One of the definite downsides of living in a self-induced protective bubble for most of my life is that I’m not very good at empathy and making connections with certain people. My default position has always been to push you away and focus on our differences rather than our commonalities.
During the past four months as I’ve excavated deeper into myself, this empathy void has continued to niggle me, and sit as an impediment to my living a fuller life. This fact became glaringly obvious again today when I was listening to one of my favorite podcasts The Good Life Project, and this week’s interview was with Katherine Preston, who has been struggling with a severe stutter since the age of seven. Five minutes into the podcast, all those knee-jerk reactions in me started to bubble to the surface. I began telling myself that this episode will be “stupid” and that I would have nothing to learn from Katherine’s experience, so maybe I should just skip to the next episode. Interestingly, something inside me that began as a very weak whisper and quickly grew into a scream of urgency told me “boredom” was not the problem at play, but rather my “discomfort” with the podcast’s subject matter. Then I made the most important decision of my morning; I decided to listen to the entire episode with a new ear of empathy.
Many of you, who are much more attuned to empathy, already see where this is going. Katherine discussed how she spent the early part of her life living in denial of her struggles and avoiding anyone associated with the field of stuttering. By the age of 24, she no longer could live 'half a life', so she quit her position in the financial sector and set out on a quest to “find a cure” for her stuttering problem. She threw herself into a 12-month project that lead her to all of the research and medical literature, and eventually to conversations with other people, such as GE CEO Jack Welch and actress Emily Blunt, who have battled their own problems with stuttering.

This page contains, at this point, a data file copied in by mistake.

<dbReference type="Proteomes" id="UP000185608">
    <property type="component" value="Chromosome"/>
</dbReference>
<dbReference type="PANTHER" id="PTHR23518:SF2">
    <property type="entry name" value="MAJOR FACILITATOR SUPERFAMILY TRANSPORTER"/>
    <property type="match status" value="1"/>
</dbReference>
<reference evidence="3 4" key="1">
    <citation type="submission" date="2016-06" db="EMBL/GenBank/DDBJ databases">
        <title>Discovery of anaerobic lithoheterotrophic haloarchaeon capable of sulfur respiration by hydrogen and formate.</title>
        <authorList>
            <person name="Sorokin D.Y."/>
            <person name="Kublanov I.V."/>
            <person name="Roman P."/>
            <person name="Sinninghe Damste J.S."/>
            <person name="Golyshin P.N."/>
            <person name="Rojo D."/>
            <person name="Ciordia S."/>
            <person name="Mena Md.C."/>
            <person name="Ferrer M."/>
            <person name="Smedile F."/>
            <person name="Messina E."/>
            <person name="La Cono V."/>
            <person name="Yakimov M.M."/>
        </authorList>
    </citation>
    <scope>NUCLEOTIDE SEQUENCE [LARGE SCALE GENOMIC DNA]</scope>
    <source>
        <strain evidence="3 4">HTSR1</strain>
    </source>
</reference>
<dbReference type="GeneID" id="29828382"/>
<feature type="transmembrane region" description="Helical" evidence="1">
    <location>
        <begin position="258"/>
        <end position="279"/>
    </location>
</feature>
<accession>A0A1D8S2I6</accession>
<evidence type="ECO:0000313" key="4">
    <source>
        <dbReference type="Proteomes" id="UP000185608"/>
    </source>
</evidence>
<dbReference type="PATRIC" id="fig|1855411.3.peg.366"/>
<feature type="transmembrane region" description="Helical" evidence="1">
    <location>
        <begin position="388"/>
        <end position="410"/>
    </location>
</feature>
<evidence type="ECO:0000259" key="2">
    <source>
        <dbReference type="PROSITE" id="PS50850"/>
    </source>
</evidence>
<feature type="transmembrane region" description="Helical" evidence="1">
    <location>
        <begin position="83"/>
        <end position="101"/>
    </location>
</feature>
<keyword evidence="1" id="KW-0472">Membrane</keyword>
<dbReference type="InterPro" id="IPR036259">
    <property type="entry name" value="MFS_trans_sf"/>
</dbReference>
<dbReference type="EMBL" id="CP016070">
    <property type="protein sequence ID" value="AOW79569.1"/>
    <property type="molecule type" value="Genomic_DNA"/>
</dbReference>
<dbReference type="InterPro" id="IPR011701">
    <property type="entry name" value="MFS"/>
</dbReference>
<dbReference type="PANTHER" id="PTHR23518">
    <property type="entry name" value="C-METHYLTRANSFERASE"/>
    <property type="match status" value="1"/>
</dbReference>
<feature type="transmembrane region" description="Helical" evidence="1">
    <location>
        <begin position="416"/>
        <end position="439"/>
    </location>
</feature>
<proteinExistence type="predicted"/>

What began as a “quest to find a cure” became a journal of discovery in which Katherine learned that when people interact with someone who stutters, they don’t see an affliction, but they see courage and resiliency. During the interview, Katherine was asked what we should do when we are talking with someone who is stuttering and we see the person struggling to get a word out. Should would interject and finish the word? Katherine said it varies from person to person, but for her, it’s all about "finding and releasing her voice", so she prefers that people just maintain patience and eye contact with her. The interviewer also remarked that when Katherine is stuttering and struggling to get a word out, the most enchanting smile comes over her face. He asked where this smile comes from and Katherine responded: "I think it’s a compassion thing – for myself and for my listener. I do it subconsciously, but it stems from a desire to remind myself that I don’t need to be scared of stuttering. Beyond that, I do it to put my listener at ease, to let them know that nothing terrible is going on, that stuttering does’t need to frighten them or make them feel awkward.”
By the end of the podcast, with tears streaming down my face and other subway passengers looking at me suspiciously, I realized that life had taught me an important lesson today. By quieting that voice inside me that says “you’re different from me” and opening my heart through empathy, I was able to see how similar I am to Katherine. Four months ago when I decided to seek help for childhood sexual abuse, I too was on a “quest for a cure”, the magic formula that would make all those painful memories go away. The elixir to make me feel “whole” again. The panacea to make me “the same” as everyone else. Like Katherine, I too believe that the thing I sought a “cure” for is in fact the most wondrous “gift” in my life. Instead of being the dark secret that pushed me away from you, it has become the pathway to open empathy within me, and that is the best way to make me closest to you. I am growing to realize that discomfort and disease are nothing more than “un” ease in my skin. By learning to “sit” with that discomfort in a nonjudgmental way, I open my heart to you, and I can’t imagine a more meaningful “quest” in life.
[I welcome your comments and feedback below.]